While addiction falls under the umbrella of mental health disorders, there is no avoiding the fact that it severely impacts the body as well as the brain. Drugs and alcohol can cause damage to multiple essential systems, from the heart and blood vessels to the liver, pancreas and kidneys. Individuals who struggle with addiction are also known to neglect their health and wellness as they become completely focused on the next fix. Poor hygiene, malnutrition and severe weight fluctuations are common signs and side effects of living with a substance use disorder.
In treatment for addiction, restoring physical health and wellness is essential and beneficial for a multitude of reasons. Not only does it counteract the damage caused by substance abuse in the short term, but teaching recovering addicts how to care for themselves and their bodies instills lifelong healthy habits that replace the harmful behaviors of addiction. Through fitness and nutrition programs, recovery centers can impart life skills like self-discipline, goal setting, meal planning, time management and positive body image.
At Pinnacle Recovery, we provide our residential and outpatient clients with ongoing nutritional support throughout treatment, and we offer and encourage a range of exercise options. We also partner with a local organization in Utah, Fit to Recover, that organizes workouts, fitness classes, team sports and cooking courses for men and women in recovery in the Salt Lake City area. Through our programming, we have come to see firsthand how working out in recovery benefits our clients and helps them achieve their full potential.
Benefits of Fitness in Recovery
Exercise is good for you, and your body knows it. When you work out, your body produces hormones called endorphins that trigger the same reward pathways in the brain that are influenced by drugs and alcohol. But instead of a flood of artificial chemicals, you’ll experience a natural, healthy boost in happiness, energy, confidence and positivity. Cardiovascular exercises that get your heart rate up, like jogging, biking or dancing, are especially good for improving mood.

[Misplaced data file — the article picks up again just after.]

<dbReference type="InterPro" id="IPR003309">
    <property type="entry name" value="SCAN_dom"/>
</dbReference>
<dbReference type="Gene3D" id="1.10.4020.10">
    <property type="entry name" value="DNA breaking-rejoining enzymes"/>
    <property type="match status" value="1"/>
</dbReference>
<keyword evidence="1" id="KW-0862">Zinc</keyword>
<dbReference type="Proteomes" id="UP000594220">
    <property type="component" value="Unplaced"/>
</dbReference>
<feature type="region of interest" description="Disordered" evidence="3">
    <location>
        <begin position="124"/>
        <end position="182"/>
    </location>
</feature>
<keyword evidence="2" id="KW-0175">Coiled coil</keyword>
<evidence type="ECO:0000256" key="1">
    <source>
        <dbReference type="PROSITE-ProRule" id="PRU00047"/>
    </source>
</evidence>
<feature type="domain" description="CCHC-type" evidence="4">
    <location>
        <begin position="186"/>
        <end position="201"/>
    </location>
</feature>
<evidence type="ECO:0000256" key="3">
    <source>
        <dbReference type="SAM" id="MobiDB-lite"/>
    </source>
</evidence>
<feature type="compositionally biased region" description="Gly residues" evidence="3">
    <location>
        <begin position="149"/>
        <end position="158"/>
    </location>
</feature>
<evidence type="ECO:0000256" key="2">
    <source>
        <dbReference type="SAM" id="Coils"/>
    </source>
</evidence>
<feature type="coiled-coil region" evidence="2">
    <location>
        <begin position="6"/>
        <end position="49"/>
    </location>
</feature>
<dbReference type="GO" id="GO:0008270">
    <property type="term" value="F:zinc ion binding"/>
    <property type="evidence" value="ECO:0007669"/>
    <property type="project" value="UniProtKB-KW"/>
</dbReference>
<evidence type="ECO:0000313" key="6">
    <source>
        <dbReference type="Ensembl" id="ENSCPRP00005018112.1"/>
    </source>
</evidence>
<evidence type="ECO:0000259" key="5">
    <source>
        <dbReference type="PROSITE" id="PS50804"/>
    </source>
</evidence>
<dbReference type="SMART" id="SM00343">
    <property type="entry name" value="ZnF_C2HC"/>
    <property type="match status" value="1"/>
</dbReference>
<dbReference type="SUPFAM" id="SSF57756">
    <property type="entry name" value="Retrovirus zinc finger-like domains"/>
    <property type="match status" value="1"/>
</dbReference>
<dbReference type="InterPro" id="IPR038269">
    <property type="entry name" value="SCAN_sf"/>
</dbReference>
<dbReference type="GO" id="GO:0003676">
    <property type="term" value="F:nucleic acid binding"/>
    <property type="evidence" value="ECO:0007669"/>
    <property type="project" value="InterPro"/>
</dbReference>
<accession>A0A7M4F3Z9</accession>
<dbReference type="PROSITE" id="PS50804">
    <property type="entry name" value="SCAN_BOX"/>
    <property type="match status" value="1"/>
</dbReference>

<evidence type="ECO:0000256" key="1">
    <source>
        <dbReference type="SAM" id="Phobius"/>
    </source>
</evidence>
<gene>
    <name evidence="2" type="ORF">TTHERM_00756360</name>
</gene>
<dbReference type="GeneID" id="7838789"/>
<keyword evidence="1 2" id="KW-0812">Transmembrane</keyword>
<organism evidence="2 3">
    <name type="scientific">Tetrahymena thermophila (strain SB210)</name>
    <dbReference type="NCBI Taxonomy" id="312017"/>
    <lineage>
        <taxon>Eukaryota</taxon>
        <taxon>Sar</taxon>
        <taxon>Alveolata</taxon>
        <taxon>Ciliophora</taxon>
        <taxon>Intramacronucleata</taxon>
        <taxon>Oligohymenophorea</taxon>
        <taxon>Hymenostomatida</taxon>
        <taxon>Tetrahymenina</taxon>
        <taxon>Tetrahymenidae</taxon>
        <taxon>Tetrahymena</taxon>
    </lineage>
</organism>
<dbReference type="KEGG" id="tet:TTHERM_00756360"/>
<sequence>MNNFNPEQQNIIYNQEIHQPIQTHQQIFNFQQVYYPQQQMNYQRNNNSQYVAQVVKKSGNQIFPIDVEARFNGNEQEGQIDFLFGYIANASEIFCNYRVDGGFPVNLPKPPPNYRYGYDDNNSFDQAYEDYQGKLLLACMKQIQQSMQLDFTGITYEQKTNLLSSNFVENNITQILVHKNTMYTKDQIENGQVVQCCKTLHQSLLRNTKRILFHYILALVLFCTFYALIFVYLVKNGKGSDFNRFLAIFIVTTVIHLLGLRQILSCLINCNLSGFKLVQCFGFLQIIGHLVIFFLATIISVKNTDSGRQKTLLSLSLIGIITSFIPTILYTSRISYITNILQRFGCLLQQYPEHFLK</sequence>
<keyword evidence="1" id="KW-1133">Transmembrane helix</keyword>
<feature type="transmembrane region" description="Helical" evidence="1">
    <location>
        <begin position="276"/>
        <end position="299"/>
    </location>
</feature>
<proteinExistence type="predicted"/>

Exercising regularly infuses a positive, happy outlook into your life and gives you something to look forward to in your daily schedule. And, as you move further away from substance abuse and your brain readjusts to normal levels of neurological activity, working out will feel better every time. This sense of accomplishment will be compounded as you see physical changes in your body and feel your strength and stamina growing with time.
While it sounds like an alternative medicine concept, the mind-body connection is a proven principle, backed by clinical studies from organizations including Harvard Medical School and the National Institutes of Health. These studies consistently show that mental and physical health are closely related: improving one leads to improvements in the other, and creates a positive feedback loop in which an individual feels more motivated to maintain their well-being.
As a result, when people in recovery begin an exercise routine — whether it’s daily morning walks or rigorous weightlifting — they strengthen their bodies and their minds simultaneously. Mental and physical wellness flourish together, so you can heal and grow strong on multiple levels. Additionally, working out is often doubly beneficial if you have a co-occurring diagnosis, as exercise can help manage symptoms of depression, anxiety, PTSD or other mental health concerns.
Learning to good about yourself again after addiction can be hard, but it makes a life-changing difference. Sociological studies indicate that confident people perceive themselves as happier and more successful, and that others perceive them as more likable and more optimistic. Working out makes changes in your body, like weight loss or muscle gain, that can help you love the person you see in the mirror. This self-love will spread to other areas of your life, too, like your job and your social life.